3. I agree with your overall analysis, however, there are a few points I’d like to add personally.

    First it is worth noting, in the sake of fairness, that CopyrightSpot is in alpha and was just released a a week or two ago. It is likely to undergo serious changes. I ran into similar issues when I reviewed it for my site.

    Second, you might want to add copyalerts.com to your results, it’s a neat service that actually emails you when it finds new results. I find that there are a lot of false positives, but it definitely is worth a look.

    Finally, I realize that the usability ratings are a matter of perspective, but I have to wonder why CopyrightSpot was lower than Copyscape. The two function the exact same way the best that I can tell. I’d be interested to know why you felt the latter was harder t0 use as both are “input URL, receive matches” systems.

    Oh, I’d also like to hear your thoughts on more large-scale systems such as Attributor, iCopyright and, as Robert mentioned above, iParadigms.

    Thank you very much for your write up!

  4. Maybe I’m missing a critical aspect of the problems associated with online plagiarism, but my experience with this has shown:

    1. There’s not much you can do about it most of the time. Unless you’ve got a legal team behind you, the best you can hope for is that the person who copied your content did so unknowingly and that they agree to change it, compensate you, or at the very least give you credit.

    2. Even if you have a legal team, the standard action is often nothing more than a simple “Cease and Desist,” and those are often ignored by the unscrupulous people that perpetrate this activity. After all, very few companies will pursue actual legal action in all but the most outrageous cases.

    3. If you embed a few links in your content, when it is “scraped” you will generate traffic back to your site. There’s also the possibility that the search engines will view these “scraped” links in a positive light.

    4. The internet is much too vast to expect that any written word, any video, or any other down-loadable content will not to be copied. Why fight it?

    I always advise my clients to emphasize strategies that will drive “scraped” content readers back to the original site. While I’m sure there are uses for these tools, I can’t see why anyone would spend too much time on this issue. Am I missing something?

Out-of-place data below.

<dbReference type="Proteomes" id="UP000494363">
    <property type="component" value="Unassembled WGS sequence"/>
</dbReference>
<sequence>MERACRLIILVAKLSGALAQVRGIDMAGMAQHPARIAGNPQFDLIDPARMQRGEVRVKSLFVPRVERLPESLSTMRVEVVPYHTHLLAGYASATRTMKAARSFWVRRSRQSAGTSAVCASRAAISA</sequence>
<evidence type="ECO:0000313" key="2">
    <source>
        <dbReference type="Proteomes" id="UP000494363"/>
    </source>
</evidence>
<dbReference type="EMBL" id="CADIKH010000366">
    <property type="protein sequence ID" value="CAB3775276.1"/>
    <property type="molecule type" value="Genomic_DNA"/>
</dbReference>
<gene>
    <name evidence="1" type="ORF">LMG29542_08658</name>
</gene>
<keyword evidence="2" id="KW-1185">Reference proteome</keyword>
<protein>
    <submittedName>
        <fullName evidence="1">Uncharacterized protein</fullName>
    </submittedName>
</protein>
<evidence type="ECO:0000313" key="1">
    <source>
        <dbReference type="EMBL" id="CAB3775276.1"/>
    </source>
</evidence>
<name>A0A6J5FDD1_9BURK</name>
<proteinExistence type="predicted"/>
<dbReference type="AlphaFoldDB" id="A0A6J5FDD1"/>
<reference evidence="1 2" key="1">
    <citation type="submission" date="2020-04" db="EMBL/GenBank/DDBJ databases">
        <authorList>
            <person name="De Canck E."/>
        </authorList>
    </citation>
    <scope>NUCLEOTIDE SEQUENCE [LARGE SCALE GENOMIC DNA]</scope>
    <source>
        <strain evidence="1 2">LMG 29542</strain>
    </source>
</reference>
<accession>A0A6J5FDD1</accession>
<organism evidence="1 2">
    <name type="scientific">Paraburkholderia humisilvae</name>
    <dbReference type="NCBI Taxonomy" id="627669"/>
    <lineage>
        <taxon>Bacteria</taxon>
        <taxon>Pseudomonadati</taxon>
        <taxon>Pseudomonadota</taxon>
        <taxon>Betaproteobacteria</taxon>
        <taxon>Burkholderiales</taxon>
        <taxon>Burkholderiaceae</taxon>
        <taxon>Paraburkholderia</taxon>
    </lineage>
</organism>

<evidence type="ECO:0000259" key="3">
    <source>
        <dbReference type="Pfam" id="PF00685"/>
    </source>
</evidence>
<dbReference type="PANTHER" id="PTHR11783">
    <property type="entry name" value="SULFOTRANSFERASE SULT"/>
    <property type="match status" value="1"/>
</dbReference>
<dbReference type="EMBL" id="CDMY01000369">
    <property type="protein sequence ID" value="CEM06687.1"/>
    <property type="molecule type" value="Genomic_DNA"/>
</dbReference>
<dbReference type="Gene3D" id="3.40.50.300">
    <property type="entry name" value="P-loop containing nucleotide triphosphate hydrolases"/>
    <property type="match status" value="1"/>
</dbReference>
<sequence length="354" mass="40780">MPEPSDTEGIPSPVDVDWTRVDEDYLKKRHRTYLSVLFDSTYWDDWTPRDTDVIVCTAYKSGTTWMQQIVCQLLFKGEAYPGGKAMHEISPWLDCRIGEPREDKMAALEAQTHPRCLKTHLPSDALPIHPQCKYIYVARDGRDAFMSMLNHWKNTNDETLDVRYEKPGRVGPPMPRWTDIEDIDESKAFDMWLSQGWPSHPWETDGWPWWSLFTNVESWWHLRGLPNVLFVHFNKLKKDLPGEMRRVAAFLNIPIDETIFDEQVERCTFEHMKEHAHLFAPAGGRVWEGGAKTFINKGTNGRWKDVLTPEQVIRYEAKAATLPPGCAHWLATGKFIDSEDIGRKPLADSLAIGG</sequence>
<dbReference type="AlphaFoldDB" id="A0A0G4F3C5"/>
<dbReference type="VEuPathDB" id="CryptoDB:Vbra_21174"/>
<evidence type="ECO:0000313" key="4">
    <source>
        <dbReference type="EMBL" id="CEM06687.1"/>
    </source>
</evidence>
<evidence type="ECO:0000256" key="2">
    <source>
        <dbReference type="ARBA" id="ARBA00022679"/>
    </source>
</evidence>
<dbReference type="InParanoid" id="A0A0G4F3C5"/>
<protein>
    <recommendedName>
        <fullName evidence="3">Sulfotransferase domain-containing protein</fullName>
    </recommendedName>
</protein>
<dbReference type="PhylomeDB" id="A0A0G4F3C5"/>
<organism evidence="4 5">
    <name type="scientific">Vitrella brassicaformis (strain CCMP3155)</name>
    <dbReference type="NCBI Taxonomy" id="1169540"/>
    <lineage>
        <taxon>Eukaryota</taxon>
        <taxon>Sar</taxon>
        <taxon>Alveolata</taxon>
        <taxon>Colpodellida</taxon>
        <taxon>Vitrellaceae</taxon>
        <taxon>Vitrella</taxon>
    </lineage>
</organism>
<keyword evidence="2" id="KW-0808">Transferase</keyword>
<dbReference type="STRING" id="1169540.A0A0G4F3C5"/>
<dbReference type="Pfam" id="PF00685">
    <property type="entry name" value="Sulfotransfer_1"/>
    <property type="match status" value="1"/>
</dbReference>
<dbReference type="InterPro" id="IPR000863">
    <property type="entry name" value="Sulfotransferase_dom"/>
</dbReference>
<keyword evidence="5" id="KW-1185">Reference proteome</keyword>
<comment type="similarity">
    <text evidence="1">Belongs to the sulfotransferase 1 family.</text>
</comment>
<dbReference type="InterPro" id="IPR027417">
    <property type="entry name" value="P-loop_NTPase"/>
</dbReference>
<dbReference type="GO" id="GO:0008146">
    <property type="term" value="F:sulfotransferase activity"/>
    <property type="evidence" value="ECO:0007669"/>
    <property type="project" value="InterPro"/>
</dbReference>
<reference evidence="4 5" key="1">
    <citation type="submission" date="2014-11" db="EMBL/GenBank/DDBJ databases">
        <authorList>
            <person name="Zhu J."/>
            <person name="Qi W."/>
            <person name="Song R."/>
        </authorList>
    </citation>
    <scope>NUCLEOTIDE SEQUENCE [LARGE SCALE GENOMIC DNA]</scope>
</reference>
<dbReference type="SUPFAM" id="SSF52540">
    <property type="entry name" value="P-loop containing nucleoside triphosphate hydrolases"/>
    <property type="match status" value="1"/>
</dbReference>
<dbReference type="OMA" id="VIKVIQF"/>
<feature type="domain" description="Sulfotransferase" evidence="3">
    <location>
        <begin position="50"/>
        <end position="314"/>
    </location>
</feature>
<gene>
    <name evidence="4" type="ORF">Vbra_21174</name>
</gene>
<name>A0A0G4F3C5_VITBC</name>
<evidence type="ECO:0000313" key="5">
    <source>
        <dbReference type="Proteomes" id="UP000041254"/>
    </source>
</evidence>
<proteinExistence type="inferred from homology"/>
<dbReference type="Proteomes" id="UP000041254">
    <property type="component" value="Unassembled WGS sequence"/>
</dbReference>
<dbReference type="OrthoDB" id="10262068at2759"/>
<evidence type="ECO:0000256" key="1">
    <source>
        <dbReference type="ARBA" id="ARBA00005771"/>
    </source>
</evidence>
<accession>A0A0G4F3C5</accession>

5. You might want to check out http://seesources.com – in a first step we use Yahoo API to find to find documents which use similar words as many of the above services do. However, in a second step, these initial matches are screened on an individual basis to increase precision. There is no registration and it’s all free.

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  7. We also offer a similar service to those you listed. You register, upload your content into the scanner and see if it has been plagiarised – it’s mostly for academic essays to see if students have been plagiarising but if you uploaded your web content you’d see all the places where it’s reproduced word-for-word online, with the link to it too and a percentage match.

  8. In my opinion the term plagiarism per se has to be under scrutiny. I think It’s really easy to eradicate plagiarism from schools and universities. The best way to do that, I assume, is to penalize teachers first who do nothing but give their students non-sense information and materials. As a result, students resort to other sources for information who the latter failed to provide them with. In so doing, they unconsciously or purposely try to memorize things by heart assuming that they will get a good grade. We, then, have just as much reason to say that talking about plagiarism is tantamount to talking about bad teachers since the latter is the responsible number. I’m, of course, against this act. But to root it out,I fervently believe, we need some mature and solid solutions.